There’s no time like the outset of this trip to check the NBA leader board and see where our Bucks landed after Week One.  The good news is that the Bucks are again among the league leaders in defense, led by Andrew Bogut; and that they’re rankings on the offensive end aren’t half bad.  (NBA LEADER BOARD and SUMMARY).

Consider this an early touch-point blog of sorts.  I’ll check back to measure progress (or lack thereof) after the trip.

TEAM DEFENSE:  The Bucks — so far — have maintained their 2011 Top 5 defense despite new additions Mike Dunleavy, Jr., and Beno Udrih, guys hardly known for tenacious D.  Entering Sunday’s games, the Bucks ranked 2nd, giving up just 95.2 points per 100 possessions. 

(Find the season summary here – scroll down for the “Miscellaneous Stats” where you’ll find offense and defense ratings, turnover percentages and other pace-adjusted stats).

The Bucks rank 3rd in defensive field goal percentage, holding oppenents below 40% (39.8).  In Week One, they were the 2nd-best “effective field goal percentage” defense behind the Lakers (efg% accounts for the points on made 3-pointers).

The Bucks rank 4th in forcing turnovers, getting one 16.7% of the time, which means the Bobcats, T-wolves and Wizards turned it over once every six possessions.  That’s remarkably sloppy opponent offense, but also a key element to the Skiles constant pressure, in-your-grill, man-to-man defense.  It’s designed to force mistakes, not necessarily steals.

The Bucks defensive rebounding rate is in the toilet (22nd in NBA), as the Bucks are controlling just 71.4% of available opponent misses.  We can thank the T-Wolves and Bobcats for that.  Just a bad start for a strong rebounding team or a sign of things to come?  When in doubt blame Kevin Love.

TEAM OFFENSE:  The Bucks rank 16th in offense, tied with the Raptors, scoring 103.2 points per 100 possessions.  Not half bad and a major improvement over last season when they were dead last.

Shooting:  The Bucks are 14th in shooting percentage (45%) but 19th in 3-point shooting (30.5% – ouch) for an effective field goal ranking of 16th (48.6%).

The biggest change for the Bucks is paceLast season the Bucks were 25th in the league, running less than 90 possessions per game.  After Week One they were 6th, pushing the pace to 95.3 possessions per game. Note that Denver, their next opponent, is leading the league in pace, running and gunning under George Karl.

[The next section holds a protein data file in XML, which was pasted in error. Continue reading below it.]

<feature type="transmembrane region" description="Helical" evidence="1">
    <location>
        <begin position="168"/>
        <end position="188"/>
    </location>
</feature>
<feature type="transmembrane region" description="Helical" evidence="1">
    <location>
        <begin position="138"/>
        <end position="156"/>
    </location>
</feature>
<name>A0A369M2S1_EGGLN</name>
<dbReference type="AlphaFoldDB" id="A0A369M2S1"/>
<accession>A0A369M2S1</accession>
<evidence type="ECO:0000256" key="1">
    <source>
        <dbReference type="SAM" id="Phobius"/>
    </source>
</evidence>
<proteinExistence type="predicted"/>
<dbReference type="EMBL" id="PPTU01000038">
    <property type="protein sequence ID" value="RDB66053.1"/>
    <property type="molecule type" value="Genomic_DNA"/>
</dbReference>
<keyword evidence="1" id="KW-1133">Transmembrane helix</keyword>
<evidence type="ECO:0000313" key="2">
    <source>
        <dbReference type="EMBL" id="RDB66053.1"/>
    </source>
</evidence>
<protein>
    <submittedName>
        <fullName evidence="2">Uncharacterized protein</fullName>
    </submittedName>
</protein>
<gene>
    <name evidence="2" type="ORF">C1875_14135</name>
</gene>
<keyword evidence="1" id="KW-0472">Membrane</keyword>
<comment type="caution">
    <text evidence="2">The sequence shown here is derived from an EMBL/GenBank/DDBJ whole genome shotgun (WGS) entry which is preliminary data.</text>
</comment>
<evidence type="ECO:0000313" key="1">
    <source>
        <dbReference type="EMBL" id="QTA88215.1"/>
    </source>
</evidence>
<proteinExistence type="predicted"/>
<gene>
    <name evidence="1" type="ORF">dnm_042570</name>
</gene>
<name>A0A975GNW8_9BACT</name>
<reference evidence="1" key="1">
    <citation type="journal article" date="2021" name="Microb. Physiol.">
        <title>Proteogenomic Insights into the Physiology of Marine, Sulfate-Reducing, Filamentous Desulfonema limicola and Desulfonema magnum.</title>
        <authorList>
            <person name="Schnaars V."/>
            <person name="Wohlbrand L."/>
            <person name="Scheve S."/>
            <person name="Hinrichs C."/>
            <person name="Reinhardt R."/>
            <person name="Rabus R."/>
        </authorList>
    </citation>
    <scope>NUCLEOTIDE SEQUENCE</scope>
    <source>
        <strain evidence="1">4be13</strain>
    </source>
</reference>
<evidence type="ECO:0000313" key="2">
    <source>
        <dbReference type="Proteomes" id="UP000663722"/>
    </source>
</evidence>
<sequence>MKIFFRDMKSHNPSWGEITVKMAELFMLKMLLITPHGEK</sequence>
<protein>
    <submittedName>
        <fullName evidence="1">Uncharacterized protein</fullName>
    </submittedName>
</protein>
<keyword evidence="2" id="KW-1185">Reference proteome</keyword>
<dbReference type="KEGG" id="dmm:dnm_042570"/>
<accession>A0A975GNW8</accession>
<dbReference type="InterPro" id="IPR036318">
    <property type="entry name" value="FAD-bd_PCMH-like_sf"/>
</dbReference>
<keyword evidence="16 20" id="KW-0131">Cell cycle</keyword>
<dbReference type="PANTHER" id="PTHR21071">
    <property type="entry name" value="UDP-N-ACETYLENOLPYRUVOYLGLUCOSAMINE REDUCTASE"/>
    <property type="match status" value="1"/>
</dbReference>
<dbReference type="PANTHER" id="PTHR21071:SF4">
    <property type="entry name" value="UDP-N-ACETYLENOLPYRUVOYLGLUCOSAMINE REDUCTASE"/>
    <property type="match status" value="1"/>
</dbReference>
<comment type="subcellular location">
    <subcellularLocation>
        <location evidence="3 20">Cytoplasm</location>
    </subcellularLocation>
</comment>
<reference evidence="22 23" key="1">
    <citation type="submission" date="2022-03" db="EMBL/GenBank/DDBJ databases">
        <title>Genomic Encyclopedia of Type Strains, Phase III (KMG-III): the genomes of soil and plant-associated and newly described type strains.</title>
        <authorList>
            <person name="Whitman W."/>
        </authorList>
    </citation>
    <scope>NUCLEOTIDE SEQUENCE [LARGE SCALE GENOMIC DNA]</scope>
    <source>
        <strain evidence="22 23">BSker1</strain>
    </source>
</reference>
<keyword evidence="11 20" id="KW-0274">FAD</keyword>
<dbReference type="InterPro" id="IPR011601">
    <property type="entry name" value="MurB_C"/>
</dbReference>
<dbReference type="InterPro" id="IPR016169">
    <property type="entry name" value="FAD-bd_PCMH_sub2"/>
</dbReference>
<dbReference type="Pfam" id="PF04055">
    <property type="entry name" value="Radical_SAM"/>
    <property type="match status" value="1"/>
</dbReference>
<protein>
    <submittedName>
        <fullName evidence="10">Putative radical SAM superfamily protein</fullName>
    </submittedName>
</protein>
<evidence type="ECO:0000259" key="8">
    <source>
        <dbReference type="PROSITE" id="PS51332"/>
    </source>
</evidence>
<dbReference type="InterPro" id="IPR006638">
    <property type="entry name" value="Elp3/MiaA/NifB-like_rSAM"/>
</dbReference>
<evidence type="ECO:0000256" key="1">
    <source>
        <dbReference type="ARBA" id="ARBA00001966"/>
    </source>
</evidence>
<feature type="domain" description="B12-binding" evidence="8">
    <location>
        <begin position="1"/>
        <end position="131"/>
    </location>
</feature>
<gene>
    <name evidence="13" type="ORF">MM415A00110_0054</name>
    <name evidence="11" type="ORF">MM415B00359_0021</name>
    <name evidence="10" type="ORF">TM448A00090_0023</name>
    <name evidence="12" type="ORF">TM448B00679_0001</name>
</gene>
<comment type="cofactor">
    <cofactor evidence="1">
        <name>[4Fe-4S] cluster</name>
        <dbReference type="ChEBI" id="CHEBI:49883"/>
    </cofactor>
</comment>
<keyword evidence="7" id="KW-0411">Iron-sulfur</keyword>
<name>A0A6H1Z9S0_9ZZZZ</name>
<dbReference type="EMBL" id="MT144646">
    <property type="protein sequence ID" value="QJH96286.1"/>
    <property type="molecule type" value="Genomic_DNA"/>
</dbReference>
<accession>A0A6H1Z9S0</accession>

INDIVIDUALS:  Five Bucks are on the NBA Top 20 lists, four of them for good stuff.   The “bad” is Stephen Jackson, who ranks 16th in fouls.  The four “good” are Andrew Bogut (no surprise there), Brandon Jennings (a bit of a surprise), Ersan Ilyasova (no surprise here at the Jinx) and Carlos Delfino (Del-3-no!).  Lets begin with Bogut.

ANDREW BOGUT:  The Pacers may be leading the league in team defense but the best defensive teams on the planet continue to be the Orlando Magic when Dwight Howard is on the court and the Bucks when Andrew Bogut is in the game.  Howard (84.8 estimated pts per 100 allowed) and Bogut (89.0) rank No. 1 and No. 2 in defensive rating, right where they’ve been since 2009.

Rebounding: Bogut is hauling in 11.0 rebounds per game but not on the leader board because the Bucks have played only three games.  He’s 13th in defensive rebound rate (26% of available rebounds grabbed) and 18th in overall rebounding rate.*   Expect Bogut to stake his claim to the Top 10 in these areas on this road trip.   Bogues is 18th in total rebounds, 13th in defensive rebounds.

*A 26-27% defensive rebounding rate is typically good enough for the NBA Top 10. Bogut’s career bests of over 27% were in 2009 and 2011.  For a relative comparison, Dwight Howard was in the 31% range during those seasons.  The elite rebounders of the NBA are in the 18-22% total rebounding rate (offensive and defensive rebounding rates combined), with Kevin Love somehow posting a 23.6% rate last season.

Blocked shots:  Bogut, the NBA’s leading per game shot-blocker in 2011 has yet to make an appearance on the blocked shot leader board.  His typical blocked shot rate since 2009 has been about 6.0% — it’s half that after Week One.